PtB - Second anchor point (optional, though 2 out of the 4--length, width, height, angle--need to be specified) [note that PtB can be the same as PtA (meaning width would be zero)] [also note that if a different width is additionally specified that's not equal to the distance between PtA and PtB, then the end point will not equal PtB anymore]
Pln - Plane of the bent rod/wire, which bends up in the +y direction. The line between PtA and PtB (if specified) must be parallel to the x-axis of this plane

** 2 of the following 4 need to be specified **
Len - Length of the rod/wire, which needs to be > 0
Wid - Width between the endpoints of the curve [note: if PtB is specified in addition, and distance between PtA and PtB <> width, the end point will be relocated
Ht - Height of the bent rod/wire (when negative, curve will bend downward, relative to the input plane, instead)
Ang - Inner departure angle or tangent angle (in radians) at the ends of the bent rod/wire. Set up so as width approaches length (thus height approaches zero), angle approaches zero

* Following variables only needed for optional calculating of bending force, not for shape of curve.
E - Young's modulus (modulus of elasticity) in GPa (=N/m^2) (material-specific. for example, 7075 aluminum is roughly 71.7 GPa)
I - Second moment of area (or area moment of inertia) in m^4 (cross-section-specific. for example, a hollow rod would have I = pi * (outer_diameter^4 - inner_diameter^4) / 32
Note: E*I is also known as flexural rigidity or bending stiffness

out - only for debugging messages
Pts - the list of points that approximate the shape of the elastica
Crv - the 3rd-degree curve interpolated from those points (with accurate start & end tangents)
L - the length of the rod/wire
W - the distance (width) between the endpoints of the rod/wire
H - the height of the bent rod/wire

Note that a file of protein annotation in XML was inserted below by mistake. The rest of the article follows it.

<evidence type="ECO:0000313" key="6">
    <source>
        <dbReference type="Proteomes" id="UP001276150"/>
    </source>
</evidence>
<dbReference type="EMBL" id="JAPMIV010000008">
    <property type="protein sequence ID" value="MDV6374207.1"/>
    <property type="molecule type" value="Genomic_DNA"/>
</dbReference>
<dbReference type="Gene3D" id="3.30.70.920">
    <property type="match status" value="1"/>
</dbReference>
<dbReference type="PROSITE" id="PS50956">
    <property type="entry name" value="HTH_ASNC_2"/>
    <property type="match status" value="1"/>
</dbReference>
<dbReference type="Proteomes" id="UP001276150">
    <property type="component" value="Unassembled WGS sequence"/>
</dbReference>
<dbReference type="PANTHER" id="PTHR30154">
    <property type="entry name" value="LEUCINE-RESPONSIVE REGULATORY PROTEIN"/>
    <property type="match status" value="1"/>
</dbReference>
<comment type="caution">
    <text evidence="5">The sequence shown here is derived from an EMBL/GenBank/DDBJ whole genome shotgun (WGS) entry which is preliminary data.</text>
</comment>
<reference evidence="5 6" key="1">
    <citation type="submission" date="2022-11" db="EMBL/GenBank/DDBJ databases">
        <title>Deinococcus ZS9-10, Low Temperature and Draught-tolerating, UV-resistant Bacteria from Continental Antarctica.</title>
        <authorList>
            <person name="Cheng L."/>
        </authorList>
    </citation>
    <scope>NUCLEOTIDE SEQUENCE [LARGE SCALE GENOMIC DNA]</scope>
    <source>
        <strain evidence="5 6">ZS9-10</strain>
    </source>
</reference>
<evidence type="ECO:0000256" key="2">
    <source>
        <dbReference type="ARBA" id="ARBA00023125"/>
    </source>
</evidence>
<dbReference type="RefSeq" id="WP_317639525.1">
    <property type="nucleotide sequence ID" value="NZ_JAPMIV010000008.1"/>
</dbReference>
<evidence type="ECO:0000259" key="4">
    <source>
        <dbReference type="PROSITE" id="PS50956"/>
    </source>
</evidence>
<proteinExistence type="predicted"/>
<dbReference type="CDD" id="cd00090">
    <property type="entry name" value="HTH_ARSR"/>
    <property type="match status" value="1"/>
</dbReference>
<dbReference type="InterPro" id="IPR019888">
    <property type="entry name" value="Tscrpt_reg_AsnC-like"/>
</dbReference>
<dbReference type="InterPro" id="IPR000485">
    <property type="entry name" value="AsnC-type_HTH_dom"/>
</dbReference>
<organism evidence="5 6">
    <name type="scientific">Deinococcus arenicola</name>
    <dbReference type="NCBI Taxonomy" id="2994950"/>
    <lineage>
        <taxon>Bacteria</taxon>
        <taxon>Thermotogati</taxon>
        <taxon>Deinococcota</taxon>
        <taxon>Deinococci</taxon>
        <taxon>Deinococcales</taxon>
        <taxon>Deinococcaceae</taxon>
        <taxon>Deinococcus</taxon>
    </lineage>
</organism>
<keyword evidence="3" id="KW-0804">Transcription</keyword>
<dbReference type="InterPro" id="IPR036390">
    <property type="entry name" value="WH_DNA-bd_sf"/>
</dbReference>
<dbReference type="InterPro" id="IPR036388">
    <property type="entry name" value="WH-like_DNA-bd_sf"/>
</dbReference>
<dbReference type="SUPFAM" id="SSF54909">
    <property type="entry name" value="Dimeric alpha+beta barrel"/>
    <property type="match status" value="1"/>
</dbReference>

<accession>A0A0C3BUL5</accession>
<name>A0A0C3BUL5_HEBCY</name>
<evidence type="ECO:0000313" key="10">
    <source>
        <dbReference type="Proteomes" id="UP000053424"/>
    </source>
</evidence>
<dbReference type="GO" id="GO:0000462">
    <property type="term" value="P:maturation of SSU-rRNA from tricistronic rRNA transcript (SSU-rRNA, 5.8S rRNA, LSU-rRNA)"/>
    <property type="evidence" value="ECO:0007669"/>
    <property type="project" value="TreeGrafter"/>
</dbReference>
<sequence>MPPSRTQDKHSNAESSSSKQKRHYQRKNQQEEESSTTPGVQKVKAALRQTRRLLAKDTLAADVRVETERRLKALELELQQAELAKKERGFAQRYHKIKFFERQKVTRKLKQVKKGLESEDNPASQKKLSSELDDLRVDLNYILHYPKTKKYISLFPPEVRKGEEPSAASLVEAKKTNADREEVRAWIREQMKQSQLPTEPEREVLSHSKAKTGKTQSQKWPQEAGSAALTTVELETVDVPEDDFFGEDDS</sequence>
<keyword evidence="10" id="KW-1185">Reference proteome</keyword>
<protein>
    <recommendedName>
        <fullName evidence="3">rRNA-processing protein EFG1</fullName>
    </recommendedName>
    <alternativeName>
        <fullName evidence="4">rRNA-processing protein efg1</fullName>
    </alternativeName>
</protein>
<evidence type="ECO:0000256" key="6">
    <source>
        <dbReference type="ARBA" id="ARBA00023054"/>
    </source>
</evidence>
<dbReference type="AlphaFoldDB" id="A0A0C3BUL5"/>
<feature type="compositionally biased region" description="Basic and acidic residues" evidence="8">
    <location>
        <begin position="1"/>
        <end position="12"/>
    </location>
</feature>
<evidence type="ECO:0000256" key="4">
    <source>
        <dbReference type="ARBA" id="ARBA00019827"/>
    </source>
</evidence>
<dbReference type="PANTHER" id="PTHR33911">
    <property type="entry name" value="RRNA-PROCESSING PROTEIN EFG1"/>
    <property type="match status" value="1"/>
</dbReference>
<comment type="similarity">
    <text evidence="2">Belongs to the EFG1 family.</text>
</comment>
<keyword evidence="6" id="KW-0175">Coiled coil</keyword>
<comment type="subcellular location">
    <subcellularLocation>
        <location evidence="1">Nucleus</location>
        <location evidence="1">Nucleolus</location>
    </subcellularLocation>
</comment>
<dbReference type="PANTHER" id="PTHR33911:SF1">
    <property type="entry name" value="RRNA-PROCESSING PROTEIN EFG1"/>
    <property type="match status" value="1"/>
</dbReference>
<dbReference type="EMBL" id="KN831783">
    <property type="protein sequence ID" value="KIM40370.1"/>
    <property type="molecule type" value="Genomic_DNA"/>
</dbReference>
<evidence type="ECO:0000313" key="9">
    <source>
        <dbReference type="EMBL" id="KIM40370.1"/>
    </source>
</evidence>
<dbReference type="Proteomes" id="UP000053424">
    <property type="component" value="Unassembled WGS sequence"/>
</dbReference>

A - the tangent angle at the (start) end of the rod/wire
F - the force needed to hold the rod/wire in a specific shape (based on the material properties & cross-section) **be sure your units for 'I' match your units for the rest of your inputs (length, width, etc.). Also note that the critical buckling load (force) that makes the rod/wire start to bend can be found at height=0

Mårten Nettelbladt (
Daniel Piker (Kangaroo plugin)
David Rutten (Grasshopper guru)
Euler & Bernoulli (the O.G.'s)


Edit: More on the math behind this here.



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Replies to This Discussion

This looks very interesting, thanks for sharing!

this is so helpfull : thankyew very much

Amazing, very well documented script! Thank you so much for sharing! The fact that the script outputs the reaction forces and the possibility to determine the elastic deformation limit makes it far more useful than a discrete method. You are mentioning that the script describes the elastic curve for hinge support conditions. Could this script be extended to elastic curves for clamp support conditions with different angles? What is the best analytical approach to this problem? I need to arrive at a solution for elastic curve under varying clamp support angles and widths between supports. Thank you in advance!

Thanks! Yes, this script could likely be modified to figure out the shape of the curve with clamped ends. I don't know how to do it offhand, but check out those papers I linked to...I remember seeing formulas for those clamped-end conditions in a few of them. Good luck!

Hi Will, thanks for this great post.

I am applying this to my research on bending and I wanted to ask you how did you keep the length of the bent curve constant? In my tests, when the height of the middle point change, the overall length of the curve is not constant to 100 (length starting value).

Thanks in advance. 



I am not quite sure this could  be a valid question, but can we, in any case, control the stiffness along the curved line, so part of the line is  stiffer than another i.e. if this line is a pipe with variable sections! 

u saved my life !!!

Hello - great work. However, I don't find it very intuitive to bend curves like this in Kangaroo. There are some example files of "unbending" some polyines and I have written one script that uses target anchors but the line cant be in any orthogonal directions for some reason. Please let me know if you have any information to help me with this.